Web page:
FEBRUARY 4, 1943
WASHINGTON, Wednesday—I filled three speaking engagements in New York City yesterday. At 1:00 o'clock I spoke at the Cosmopolitan Club, and at 4:00 o'clock at the English Speaking Union. They have a busy workroom in their rooms at Rockefeller Center and they make very nice clothes for children and adults. I saw the results of their work in the storerooms in London ready for distribution. They read off a list of hours which people had worked and I must say some of the women must be very proud, for they have rolled up as many as two or three thousand hours. Of course, they wanted to hear about my visit to their London headquarters.
At the British headquarters they have a room where American officers are received and assigned to British officers. They take them around, show them the sights, shop with them, or try to meet any of the desires which an officer on leave, or an officer newly arrived and searching how best to settle himself in a strange place, might have. In New York City the English Speaking Union has officers' club rooms, where they try to gather in officers of all the United Nations.
I left there a little after 5:00 and had two appointments at my apartment, a very pleasant dinner with a friend and then a meeting at Essex House, where I spoke. I was surprised to find a crowd of women outside, and when I did get in, I discovered that this meeting, called as a joint meeting of the auxiliaries of the A. F. of L. the CIO and the Railroad Brotherhoods, had reached unexpected proportions.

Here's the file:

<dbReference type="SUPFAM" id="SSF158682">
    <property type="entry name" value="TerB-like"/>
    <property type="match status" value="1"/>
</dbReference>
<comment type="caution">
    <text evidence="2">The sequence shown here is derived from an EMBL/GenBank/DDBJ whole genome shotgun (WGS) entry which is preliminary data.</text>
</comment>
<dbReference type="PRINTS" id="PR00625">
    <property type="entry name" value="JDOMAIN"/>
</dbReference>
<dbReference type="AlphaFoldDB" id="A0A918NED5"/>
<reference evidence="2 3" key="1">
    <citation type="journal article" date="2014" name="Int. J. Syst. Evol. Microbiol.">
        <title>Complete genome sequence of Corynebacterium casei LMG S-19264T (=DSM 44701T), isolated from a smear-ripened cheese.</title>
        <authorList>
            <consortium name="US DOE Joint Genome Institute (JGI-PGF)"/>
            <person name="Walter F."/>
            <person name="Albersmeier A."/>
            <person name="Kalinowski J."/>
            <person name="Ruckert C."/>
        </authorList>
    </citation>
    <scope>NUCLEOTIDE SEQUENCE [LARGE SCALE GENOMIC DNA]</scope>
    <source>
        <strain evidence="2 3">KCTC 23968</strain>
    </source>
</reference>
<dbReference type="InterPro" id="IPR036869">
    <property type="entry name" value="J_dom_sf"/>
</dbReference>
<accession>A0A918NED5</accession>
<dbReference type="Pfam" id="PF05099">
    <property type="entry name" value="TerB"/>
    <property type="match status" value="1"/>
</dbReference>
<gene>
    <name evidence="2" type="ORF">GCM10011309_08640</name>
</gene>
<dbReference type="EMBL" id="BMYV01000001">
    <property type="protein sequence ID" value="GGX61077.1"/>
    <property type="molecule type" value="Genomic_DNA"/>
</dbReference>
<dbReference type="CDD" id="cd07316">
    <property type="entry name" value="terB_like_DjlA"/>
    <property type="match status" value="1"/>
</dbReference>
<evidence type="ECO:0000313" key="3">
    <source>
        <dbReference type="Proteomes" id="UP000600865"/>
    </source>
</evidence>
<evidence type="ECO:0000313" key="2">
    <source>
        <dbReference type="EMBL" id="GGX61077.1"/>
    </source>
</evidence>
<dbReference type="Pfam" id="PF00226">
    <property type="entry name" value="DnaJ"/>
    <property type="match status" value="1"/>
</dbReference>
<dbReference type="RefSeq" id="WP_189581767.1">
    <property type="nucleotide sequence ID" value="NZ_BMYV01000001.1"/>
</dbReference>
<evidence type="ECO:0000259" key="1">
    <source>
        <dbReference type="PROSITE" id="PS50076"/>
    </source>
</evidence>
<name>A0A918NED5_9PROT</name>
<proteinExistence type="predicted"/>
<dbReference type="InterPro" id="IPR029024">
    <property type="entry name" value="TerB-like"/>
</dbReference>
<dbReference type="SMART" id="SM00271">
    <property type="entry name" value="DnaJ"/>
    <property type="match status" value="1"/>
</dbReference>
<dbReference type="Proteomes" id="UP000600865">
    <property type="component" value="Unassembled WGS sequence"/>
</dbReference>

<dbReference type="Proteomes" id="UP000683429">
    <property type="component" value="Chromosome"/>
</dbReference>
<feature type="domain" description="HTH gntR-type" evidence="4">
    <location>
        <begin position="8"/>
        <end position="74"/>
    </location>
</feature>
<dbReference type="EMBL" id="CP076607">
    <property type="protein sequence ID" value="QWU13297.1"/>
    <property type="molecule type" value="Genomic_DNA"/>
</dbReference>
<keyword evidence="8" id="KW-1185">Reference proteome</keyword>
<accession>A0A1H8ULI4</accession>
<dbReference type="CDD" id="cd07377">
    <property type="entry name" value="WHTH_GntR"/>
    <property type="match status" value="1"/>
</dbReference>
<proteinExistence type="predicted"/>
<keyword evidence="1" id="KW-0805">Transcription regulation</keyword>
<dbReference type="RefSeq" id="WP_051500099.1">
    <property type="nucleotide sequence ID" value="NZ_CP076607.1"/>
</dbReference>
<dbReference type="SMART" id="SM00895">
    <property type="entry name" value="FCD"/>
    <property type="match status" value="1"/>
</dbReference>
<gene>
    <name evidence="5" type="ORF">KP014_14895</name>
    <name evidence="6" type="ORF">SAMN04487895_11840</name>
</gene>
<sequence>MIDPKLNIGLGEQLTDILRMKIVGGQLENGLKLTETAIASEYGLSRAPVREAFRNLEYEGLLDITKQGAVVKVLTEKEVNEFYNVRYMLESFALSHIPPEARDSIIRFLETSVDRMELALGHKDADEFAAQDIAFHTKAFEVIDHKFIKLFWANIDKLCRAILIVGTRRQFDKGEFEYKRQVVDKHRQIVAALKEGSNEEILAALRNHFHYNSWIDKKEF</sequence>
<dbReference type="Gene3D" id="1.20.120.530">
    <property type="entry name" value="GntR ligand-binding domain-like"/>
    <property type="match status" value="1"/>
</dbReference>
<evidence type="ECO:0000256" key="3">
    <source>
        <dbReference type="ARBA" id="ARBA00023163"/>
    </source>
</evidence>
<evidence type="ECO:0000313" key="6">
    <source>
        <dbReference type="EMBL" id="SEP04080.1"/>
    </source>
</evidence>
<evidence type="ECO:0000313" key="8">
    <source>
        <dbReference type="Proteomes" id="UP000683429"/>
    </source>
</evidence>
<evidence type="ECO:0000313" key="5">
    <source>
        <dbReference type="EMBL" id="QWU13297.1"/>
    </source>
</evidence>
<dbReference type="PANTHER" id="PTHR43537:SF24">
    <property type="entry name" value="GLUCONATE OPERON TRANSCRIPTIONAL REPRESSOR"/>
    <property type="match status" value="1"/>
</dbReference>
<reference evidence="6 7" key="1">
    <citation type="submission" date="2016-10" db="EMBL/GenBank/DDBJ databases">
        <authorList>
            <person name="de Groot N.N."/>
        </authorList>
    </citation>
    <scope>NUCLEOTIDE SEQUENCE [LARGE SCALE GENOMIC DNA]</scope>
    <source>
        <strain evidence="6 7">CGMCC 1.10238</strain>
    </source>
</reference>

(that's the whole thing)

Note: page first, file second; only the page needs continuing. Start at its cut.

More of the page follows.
Miss Mary Anderson, of the Women's Bureau of the Department of Labor spoke, and then Mrs. Aldrich, of the OCD, and Miss Rose Schneiderman, of the New York Women's Trade Union League, read greetings from the A.F. of L. and the CIO New York leaders. A program which the women were going to adopt as a working basis, was read and adopted, and then I talked for a time.
I was deeply impressed by the interest and evident desire of the women to find ways of doing war work. This great gathering is an answer to a question which had been asked of me earlier in the day by a woman, who said, "Do you think the British women have some particular quality which is lacking in us?" I have the greatest admiration for the work of the British women, but I am quite sure that, given the same need, the women I met yesterday in all three places where I spoke, regardless of background, would respond just as well as any other women in the world.
I took the midnight train back to Washington and arrived three hours late, to find Mr. and Mrs. Thomas F. Sullivan, Admiral Woodward and several others awaiting me. I was glad to have the opportunity to thank Mr. and Mrs. Sullivan, the father and mother who have given five sons to our country and who are still anxious to do more.